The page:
The Hundred-Year-Old Man Who Climbed Out The Window And Disappeared


Approximately 30% of all books released over the last two years have over long titles about a person who has a characteristic and does a thing.* The Hundred-Year-Old Man Who Climbed Out The Window And Disappeared by Jonas Jonasson was one of the early ones. Released in 2009, it was Sweden’s bestselling book in 2010 and was translated into English in 2012. The film adaptation, which does not yet have a confirmed UK release date came out in Sweden late last year, and is even more charming than the tweeness of its title would suggest.

We meet the eponymous Allan Karlsson (Robert Gustafsson) at a key moment in his life. His cat Molotov has been killed by a fox and he is intent on revenge. He’s successful in his attempt, but less successful in that it lands him in a retirement home, where, on the occasion of his 100th birthday, he is the star resident.

As a party is readied for him, Allan, as you might have predicted, climbs out the window. And disappears. Or rather, he heads to the bus stop and buys a ticket to anywhere. Along the way he picks up a suitcase that happens to be full of money and is supposed to be en route to a very angry man. As Allen toddles off on his adventure, he relives some key moments in his life, mainly the best things he ever blew up, and the best times he ever got drunk.

But there are people coming after him, and they are not a happy pack of gangsters.

The Hundred-Year-Old Man Who Climbed Out The Window And Disappeared is a beautiful looking film; from the bundles of dynamite to the to the colourfully decorated, elephant carrying circus van, the design is flawless. Director Felix Herngren doesn’t make the mistake of going lavish, however, everything is understated, letting the absurdism of the story hold its own.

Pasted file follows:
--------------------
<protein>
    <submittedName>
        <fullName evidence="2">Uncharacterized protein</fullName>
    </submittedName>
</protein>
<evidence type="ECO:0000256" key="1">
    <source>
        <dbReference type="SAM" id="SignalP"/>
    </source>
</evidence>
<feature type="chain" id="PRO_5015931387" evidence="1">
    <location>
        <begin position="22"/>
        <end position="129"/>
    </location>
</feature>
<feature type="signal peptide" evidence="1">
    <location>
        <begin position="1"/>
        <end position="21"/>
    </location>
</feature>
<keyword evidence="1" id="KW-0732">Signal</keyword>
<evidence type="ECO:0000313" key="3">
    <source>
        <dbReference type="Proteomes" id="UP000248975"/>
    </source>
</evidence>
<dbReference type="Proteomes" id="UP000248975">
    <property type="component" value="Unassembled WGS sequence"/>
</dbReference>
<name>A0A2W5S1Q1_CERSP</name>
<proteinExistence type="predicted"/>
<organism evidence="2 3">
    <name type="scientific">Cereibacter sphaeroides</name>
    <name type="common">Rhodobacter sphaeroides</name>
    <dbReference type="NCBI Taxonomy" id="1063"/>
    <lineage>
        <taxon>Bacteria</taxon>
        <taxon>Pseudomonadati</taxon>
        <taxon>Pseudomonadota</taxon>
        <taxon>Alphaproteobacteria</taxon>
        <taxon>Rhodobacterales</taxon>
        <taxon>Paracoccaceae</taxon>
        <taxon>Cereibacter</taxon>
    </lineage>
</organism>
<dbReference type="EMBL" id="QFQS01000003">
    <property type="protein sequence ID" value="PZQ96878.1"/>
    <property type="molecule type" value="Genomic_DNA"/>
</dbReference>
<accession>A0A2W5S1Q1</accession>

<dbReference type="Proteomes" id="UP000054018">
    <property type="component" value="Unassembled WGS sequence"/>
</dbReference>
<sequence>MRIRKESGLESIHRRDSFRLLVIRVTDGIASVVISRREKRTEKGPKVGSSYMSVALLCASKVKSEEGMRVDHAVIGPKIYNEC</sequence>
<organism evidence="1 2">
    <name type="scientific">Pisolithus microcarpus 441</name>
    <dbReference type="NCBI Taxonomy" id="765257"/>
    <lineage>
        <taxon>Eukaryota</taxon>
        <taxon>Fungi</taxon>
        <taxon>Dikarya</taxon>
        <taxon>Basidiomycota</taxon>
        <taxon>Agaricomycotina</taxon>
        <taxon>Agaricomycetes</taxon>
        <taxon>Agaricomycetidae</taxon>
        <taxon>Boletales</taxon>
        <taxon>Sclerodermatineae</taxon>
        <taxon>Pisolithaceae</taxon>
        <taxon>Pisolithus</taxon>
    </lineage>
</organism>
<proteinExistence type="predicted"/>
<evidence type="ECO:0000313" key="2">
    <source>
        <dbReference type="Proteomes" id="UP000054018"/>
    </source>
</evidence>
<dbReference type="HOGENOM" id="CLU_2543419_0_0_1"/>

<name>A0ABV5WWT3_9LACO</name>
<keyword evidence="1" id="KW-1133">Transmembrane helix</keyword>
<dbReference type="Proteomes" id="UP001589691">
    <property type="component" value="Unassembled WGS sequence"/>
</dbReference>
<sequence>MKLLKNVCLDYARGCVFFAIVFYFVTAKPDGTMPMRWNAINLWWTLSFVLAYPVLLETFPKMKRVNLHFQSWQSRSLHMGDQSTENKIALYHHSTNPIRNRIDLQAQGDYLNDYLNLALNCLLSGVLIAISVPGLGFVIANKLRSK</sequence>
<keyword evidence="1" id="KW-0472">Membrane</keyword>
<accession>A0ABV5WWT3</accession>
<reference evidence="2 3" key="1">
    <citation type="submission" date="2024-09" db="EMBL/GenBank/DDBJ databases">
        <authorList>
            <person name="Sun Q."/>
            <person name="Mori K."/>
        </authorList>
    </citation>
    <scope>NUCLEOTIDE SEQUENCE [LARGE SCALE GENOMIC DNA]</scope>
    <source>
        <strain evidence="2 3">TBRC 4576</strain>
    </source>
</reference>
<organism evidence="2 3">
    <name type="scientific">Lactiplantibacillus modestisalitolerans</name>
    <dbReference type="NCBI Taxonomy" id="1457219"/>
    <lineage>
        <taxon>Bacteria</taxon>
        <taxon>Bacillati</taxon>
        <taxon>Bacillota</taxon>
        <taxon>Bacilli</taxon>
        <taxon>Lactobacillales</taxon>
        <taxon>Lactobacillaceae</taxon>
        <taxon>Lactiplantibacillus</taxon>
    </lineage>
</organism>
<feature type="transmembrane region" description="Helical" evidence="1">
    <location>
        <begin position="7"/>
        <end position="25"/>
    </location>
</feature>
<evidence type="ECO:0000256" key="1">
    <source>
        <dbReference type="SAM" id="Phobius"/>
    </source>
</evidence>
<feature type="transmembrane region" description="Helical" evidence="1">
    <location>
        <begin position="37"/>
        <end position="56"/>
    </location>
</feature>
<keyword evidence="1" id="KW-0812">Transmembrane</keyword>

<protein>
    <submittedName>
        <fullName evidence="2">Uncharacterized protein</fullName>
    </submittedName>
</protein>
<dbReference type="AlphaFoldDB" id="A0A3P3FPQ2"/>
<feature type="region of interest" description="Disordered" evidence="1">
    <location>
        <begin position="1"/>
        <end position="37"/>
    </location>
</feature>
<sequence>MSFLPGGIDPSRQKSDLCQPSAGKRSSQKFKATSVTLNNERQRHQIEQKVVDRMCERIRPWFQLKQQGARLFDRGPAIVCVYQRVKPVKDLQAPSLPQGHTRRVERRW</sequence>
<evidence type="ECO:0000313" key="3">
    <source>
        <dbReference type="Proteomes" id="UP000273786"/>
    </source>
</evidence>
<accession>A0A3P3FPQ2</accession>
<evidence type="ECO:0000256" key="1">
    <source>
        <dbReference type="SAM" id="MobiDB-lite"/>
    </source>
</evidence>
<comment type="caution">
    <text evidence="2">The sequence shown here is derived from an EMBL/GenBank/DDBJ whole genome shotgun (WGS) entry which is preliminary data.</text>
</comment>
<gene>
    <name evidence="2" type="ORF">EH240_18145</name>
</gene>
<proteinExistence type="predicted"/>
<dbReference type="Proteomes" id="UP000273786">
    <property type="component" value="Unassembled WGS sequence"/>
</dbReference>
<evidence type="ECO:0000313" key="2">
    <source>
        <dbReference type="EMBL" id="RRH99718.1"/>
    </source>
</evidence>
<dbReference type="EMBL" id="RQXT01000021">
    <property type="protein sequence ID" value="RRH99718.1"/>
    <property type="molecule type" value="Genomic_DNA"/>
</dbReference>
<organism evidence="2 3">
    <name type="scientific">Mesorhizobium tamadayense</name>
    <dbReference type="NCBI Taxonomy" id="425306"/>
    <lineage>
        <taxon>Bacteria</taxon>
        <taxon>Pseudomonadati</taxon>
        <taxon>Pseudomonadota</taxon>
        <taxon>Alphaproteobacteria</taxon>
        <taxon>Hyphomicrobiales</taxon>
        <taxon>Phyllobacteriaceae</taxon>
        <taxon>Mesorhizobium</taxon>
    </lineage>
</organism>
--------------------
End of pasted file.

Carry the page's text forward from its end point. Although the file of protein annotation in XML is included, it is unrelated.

It’s a wise move, and let’s all take this opportunity to hope and pray that Tim Burton doesn’t direct the English language remake.

It’s a story made of many parts. There’s present day Allan and the trio of loners he picks up along the way. There’s the series of highly emotional gangsters who are running after him, and the man on the other end of their phone with his pool and his ladies and his unstoppable rage. There’s the police detective on a bizarre hunt for a missing hundred-year-old, a hundred-year-old who up and climbed out the window. And disappeared. And there’s past Allan, wandering through revolutions and wars and meeting up with an unlikely collection of world leaders.

Through all the gentle anarchy though, it’s Gustafsson as Allan that holds it all together. The simple straight-forward nature of the character – a man who doesn’t think too much because, according to his mother, thinking is what got his father killed – seems natural, and makes the ridiculous series of events seem natural too. With a hurrumph of bemusement, he takes us through it all.

The Hundred-Year-Old Man Who Climbed Out The Window And Disappeared could have done better, however, to keep things just one shade simpler. We don’t really need that much of Allan’s past. It’s that aspect of the story that is the least believable, and unfortunately it’s one of the less enjoyable as well. And present day Allan is having such adventures that it seems sad to take all that time away from him.

The Hundred-Year-Old Man Who Climbed Out The Window And Disappeared (I just had to get it in one more time) is quite a good book and a much better movie. Genuinely funny, with a light touch on the absurd and a collection of just delightful characters. We’re still not sold on the title, though.

*Not a real statistic

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